I had an important experience this week with a mom and her newborn who needed blood drawn.
The kind lab lady "reassured" mom and her older daughter that "this won't really hurt the baby. He will fuss because he doesn't like being held down." I then watched as the baby at first cried, then sent out major SOSs(Signs of Over-Stimulation) with rapid breathing and tremors, and then shut down TOTALLY. He went pale, limp, and his color was in between green and tan. The mother held the baby's other hand talking sweetly. The older sister looked on -- horrified. I could imagine her thinking, "I wonder what it feels like when it REALLY hurts?" I realized then, it was not ok to lie to families about the distress we cause their loved ones.
So I've been thinking about how to tell the truth. How does this sound? Next time I will say.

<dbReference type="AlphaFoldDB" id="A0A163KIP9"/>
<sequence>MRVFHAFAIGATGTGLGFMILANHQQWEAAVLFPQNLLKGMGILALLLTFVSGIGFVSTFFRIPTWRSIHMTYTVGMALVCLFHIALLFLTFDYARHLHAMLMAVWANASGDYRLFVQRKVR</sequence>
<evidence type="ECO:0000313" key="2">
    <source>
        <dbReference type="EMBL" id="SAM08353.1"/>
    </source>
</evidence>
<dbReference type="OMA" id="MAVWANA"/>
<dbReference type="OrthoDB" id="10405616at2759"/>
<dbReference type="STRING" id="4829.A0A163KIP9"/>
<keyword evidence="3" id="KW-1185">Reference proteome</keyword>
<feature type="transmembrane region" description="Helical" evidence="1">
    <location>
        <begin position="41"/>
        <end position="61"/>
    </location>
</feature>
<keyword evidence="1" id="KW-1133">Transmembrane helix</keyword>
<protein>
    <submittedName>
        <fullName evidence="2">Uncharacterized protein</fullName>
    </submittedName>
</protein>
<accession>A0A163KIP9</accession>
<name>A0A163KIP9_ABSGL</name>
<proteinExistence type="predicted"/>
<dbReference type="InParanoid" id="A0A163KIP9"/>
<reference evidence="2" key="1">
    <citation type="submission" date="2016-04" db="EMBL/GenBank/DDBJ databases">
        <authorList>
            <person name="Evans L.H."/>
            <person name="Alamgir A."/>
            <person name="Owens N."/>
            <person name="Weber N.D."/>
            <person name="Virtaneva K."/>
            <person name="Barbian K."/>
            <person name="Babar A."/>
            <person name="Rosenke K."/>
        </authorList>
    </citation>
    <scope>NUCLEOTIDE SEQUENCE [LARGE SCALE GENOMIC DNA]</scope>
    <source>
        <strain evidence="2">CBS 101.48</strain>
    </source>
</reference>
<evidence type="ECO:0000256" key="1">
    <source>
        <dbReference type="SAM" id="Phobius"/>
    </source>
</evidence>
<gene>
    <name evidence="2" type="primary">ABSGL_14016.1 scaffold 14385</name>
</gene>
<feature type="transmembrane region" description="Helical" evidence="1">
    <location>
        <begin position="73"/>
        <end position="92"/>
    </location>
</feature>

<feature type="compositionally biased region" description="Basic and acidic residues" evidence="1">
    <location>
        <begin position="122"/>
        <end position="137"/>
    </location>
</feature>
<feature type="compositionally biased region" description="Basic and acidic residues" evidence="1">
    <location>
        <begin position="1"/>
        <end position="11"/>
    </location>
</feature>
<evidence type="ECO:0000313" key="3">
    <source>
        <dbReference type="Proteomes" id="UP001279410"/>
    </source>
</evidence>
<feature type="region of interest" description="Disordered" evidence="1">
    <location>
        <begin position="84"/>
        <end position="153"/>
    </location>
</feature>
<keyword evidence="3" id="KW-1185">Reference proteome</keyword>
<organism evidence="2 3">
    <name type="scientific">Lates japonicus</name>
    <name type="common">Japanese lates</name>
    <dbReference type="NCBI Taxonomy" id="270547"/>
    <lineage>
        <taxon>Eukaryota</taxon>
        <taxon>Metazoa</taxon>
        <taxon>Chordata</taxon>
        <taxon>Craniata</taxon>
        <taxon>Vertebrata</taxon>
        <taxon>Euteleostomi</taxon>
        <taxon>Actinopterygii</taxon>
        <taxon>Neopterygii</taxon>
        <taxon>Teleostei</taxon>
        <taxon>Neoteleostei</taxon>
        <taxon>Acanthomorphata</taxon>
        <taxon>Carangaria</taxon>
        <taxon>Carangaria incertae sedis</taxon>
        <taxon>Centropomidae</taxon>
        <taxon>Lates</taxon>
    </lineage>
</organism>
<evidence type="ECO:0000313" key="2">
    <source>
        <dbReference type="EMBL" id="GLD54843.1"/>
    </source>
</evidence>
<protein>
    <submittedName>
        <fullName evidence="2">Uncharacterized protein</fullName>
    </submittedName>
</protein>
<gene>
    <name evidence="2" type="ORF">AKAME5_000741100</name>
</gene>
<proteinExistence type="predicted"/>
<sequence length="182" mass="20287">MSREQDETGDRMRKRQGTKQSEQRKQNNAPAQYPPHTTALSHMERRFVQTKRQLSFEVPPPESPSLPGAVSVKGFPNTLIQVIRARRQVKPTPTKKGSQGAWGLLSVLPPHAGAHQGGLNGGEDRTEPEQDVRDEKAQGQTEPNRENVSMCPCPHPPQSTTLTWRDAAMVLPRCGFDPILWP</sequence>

"We've talked for quite a while and you understand why we need to do this blood test. We will be an gentle as possible but this will hurt your baby like it would hurt you to have your blood drawn. Your baby will cry. Some babies have the capacity after crying to withdraw into a trance when they are over stressed. He may go from crying to looking really dazed and out of it. Afterwards it will take him a while to be himself again. For an hour or so he may be extra tired and not want to eat. But your love and attention will help him feel comforted again and show him you are always there for him no matter what."
What do you think about this explanation? Several NICU nurses are especially interested in how we might share SOS information with new parents. Telling the truth with kindness and support seems like a step in the right direction. Please contact me if you have experience or ideas which will help us share The HUG information with the vulnerable babies (and their parents) we serve.
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